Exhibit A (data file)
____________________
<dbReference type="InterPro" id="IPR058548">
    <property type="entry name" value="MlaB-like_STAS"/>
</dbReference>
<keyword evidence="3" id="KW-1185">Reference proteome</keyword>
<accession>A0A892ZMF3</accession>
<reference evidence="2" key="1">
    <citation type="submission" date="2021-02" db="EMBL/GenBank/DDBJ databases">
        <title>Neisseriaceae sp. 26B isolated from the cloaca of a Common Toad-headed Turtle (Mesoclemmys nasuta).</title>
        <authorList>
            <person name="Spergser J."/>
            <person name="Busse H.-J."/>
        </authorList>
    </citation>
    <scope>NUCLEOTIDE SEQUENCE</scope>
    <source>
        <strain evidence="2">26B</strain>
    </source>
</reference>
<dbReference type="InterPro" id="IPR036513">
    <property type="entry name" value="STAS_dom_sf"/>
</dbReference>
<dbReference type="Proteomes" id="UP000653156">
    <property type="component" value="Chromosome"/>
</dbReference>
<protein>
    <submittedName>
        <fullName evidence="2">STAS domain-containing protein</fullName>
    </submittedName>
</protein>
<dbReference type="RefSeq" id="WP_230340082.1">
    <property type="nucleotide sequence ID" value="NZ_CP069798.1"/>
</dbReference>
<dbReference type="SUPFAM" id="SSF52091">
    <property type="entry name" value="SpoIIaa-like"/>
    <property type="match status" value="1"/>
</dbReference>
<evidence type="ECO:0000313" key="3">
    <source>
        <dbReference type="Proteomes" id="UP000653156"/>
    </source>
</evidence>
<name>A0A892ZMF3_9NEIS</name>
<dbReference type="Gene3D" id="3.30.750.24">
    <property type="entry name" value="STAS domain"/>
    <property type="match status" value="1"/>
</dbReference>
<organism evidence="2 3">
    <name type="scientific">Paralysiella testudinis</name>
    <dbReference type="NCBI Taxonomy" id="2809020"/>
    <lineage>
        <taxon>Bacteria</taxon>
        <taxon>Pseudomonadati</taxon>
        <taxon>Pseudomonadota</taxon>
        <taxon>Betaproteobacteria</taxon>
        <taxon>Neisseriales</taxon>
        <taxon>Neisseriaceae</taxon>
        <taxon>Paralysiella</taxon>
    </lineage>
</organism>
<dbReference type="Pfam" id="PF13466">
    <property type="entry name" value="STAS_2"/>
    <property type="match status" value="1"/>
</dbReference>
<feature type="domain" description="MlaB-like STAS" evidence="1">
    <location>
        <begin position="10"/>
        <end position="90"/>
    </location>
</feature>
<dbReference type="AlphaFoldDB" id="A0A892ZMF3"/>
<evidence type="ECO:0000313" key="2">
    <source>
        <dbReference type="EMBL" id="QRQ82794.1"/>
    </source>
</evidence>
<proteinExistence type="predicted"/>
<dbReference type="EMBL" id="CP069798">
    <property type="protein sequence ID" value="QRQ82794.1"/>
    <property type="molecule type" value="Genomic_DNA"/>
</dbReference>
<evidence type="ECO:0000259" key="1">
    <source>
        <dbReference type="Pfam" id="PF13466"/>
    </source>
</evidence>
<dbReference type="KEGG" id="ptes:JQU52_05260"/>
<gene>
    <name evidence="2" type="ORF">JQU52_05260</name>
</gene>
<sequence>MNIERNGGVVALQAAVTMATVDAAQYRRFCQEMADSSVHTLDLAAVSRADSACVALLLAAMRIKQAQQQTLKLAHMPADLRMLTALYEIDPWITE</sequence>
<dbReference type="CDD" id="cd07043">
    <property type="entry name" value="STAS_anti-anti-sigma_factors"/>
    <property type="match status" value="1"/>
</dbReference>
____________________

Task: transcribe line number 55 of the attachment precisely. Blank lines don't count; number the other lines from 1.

        <taxon>Neisseriales</taxon>